A Second Chance (2015, Susanne Bier)

How far would you go to do what you thought was right? Susanne Bier’s latest foray into moral ambiguity, A Second Chance, takes ordinary characters handling extraordinary circumstances in increasingly dubious ways.

A recent search of ex-con, Tristan (Nikolaj Lie Kaas), and his junkie girlfriend’s house stirs in Danish detective, Andreas (Nikolaj Coster-Waldau), father of a newborn child, a particularly volatile reaction when he discovers the couple have a child, too, as it lays crying unattended in a cupboard covered in its own excrement.

A tragedy befalls Andreas and his wife, Anna (Maria Bonnevie), which sets in motion a sequence of events that has the beleaguered detective balancing precariously between his morals and what is right according to the law he is employed to enforce.

To say much else would be to give away a lot of the film’s punch. Needless to say, Bier tackles some extremely uncomfortable material. A Second Chance is a po-faced drama that takes its subject matter very seriously, but it is difficult to meet the film on its terms when the plot points that move the story – and the actions of Andreas – along are so absurd and fantastical that it threatens to undermine proceedings.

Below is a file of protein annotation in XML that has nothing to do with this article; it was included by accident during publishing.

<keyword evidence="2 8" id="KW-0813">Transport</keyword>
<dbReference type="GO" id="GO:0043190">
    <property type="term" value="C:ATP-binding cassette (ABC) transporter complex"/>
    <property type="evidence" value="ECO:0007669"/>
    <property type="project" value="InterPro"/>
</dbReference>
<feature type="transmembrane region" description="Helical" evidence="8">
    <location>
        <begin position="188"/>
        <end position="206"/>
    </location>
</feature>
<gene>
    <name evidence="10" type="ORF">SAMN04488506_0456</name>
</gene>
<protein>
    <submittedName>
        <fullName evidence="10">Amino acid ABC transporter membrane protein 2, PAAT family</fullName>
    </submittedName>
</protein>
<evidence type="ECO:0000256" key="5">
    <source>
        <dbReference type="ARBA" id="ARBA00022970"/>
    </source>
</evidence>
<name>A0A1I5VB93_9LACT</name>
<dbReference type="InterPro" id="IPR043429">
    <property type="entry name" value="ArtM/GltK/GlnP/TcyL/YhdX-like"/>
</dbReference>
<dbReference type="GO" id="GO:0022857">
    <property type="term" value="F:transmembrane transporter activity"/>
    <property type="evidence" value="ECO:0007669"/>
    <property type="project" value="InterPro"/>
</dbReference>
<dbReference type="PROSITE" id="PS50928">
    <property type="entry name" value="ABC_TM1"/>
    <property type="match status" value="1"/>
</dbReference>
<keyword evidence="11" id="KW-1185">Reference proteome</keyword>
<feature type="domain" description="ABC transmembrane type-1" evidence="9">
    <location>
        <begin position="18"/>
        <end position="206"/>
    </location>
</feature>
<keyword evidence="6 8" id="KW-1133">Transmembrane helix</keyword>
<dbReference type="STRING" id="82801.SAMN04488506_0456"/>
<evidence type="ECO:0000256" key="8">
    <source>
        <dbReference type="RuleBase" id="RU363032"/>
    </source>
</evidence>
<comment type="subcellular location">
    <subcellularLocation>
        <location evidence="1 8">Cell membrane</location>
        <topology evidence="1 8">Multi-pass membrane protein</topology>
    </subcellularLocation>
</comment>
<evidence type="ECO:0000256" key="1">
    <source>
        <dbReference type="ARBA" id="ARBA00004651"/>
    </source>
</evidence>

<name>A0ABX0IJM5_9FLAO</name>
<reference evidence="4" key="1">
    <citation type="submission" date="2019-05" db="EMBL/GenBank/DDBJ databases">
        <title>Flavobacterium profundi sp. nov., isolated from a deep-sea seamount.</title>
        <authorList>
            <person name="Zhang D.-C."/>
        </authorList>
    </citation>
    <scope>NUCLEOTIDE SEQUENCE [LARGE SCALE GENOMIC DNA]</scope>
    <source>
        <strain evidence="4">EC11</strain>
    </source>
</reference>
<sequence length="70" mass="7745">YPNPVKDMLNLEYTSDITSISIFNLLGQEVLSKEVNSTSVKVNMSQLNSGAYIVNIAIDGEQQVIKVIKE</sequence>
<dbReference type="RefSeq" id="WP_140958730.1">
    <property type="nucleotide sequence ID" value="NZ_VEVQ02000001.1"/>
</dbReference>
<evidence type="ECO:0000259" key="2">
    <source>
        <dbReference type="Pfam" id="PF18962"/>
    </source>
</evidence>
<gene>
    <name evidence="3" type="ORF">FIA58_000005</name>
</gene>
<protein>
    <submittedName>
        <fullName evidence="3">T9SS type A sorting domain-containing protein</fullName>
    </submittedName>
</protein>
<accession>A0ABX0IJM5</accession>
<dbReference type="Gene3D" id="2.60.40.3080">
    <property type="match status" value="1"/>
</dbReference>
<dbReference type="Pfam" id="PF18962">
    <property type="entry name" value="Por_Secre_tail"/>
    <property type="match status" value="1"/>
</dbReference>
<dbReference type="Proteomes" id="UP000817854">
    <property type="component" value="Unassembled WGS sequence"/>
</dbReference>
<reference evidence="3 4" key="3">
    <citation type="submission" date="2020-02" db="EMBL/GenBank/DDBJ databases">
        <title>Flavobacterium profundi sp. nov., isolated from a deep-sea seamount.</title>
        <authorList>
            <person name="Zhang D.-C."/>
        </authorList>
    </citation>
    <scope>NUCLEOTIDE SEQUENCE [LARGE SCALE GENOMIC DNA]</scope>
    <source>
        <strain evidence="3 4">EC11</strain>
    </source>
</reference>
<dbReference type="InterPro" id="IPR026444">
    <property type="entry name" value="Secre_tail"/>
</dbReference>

A Second Chance’s primary hook is in asking the viewer to put themselves in the shoes of Andreas. Empathising with a parent going through turmoil such as the kind Andreas faces is easy enough, sure, but some of his actions throughout the film are nonsensical. His involvement in the film’s major police investigation adds much to the sense of tension but not in regards to rounding Andreas out as a believable father. The moral ambiguity surrounding Andreas’s actions feel half-baked.

The saving grace is a cast of actors doing their best with a so-so script. Nikolaj Coster-Waldau is especially excellent – delivering a performance of a level that will come of no surprise to anyone that has seen him in television series, Game of Thrones.

There is a compelling film about parenthood somewhere in A Second Chance but it is lost in an incredulous melodrama. (5)


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